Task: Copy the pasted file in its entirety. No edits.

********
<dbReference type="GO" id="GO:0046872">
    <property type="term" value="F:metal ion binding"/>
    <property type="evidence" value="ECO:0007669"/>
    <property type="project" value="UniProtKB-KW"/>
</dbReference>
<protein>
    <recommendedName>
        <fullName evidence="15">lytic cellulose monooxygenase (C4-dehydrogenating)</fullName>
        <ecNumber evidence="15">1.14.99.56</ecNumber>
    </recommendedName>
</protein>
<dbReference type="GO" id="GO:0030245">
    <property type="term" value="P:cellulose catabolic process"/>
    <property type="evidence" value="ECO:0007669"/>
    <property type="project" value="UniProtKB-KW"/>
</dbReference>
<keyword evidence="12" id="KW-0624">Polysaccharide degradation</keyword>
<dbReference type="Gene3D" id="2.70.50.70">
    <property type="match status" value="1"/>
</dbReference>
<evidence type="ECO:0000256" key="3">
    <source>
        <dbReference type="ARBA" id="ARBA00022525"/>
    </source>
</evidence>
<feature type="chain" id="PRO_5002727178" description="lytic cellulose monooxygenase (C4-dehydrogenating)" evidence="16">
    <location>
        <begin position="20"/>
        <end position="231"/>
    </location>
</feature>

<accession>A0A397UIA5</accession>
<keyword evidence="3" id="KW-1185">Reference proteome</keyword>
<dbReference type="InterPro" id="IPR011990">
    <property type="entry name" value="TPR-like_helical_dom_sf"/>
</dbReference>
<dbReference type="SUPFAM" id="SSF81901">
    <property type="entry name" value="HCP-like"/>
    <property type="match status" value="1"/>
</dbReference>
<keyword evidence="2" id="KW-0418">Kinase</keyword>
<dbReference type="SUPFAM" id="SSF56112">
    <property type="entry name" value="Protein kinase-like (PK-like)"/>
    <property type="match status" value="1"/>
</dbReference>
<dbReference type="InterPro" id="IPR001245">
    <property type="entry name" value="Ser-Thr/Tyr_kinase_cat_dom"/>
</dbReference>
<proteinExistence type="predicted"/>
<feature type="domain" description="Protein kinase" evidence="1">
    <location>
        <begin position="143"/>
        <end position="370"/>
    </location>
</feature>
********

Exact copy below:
<dbReference type="GO" id="GO:0046872">
    <property type="term" value="F:metal ion binding"/>
    <property type="evidence" value="ECO:0007669"/>
    <property type="project" value="UniProtKB-KW"/>
</dbReference>
<protein>
    <recommendedName>
        <fullName evidence="15">lytic cellulose monooxygenase (C4-dehydrogenating)</fullName>
        <ecNumber evidence="15">1.14.99.56</ecNumber>
    </recommendedName>
</protein>
<dbReference type="GO" id="GO:0030245">
    <property type="term" value="P:cellulose catabolic process"/>
    <property type="evidence" value="ECO:0007669"/>
    <property type="project" value="UniProtKB-KW"/>
</dbReference>
<keyword evidence="12" id="KW-0624">Polysaccharide degradation</keyword>
<dbReference type="Gene3D" id="2.70.50.70">
    <property type="match status" value="1"/>
</dbReference>
<evidence type="ECO:0000256" key="3">
    <source>
        <dbReference type="ARBA" id="ARBA00022525"/>
    </source>
</evidence>
<feature type="chain" id="PRO_5002727178" description="lytic cellulose monooxygenase (C4-dehydrogenating)" evidence="16">
    <location>
        <begin position="20"/>
        <end position="231"/>
    </location>
</feature>

<accession>A0A397UIA5</accession>
<keyword evidence="3" id="KW-1185">Reference proteome</keyword>
<dbReference type="InterPro" id="IPR011990">
    <property type="entry name" value="TPR-like_helical_dom_sf"/>
</dbReference>
<dbReference type="SUPFAM" id="SSF81901">
    <property type="entry name" value="HCP-like"/>
    <property type="match status" value="1"/>
</dbReference>
<keyword evidence="2" id="KW-0418">Kinase</keyword>
<dbReference type="SUPFAM" id="SSF56112">
    <property type="entry name" value="Protein kinase-like (PK-like)"/>
    <property type="match status" value="1"/>
</dbReference>
<dbReference type="InterPro" id="IPR001245">
    <property type="entry name" value="Ser-Thr/Tyr_kinase_cat_dom"/>
</dbReference>
<proteinExistence type="predicted"/>
<feature type="domain" description="Protein kinase" evidence="1">
    <location>
        <begin position="143"/>
        <end position="370"/>
    </location>
</feature>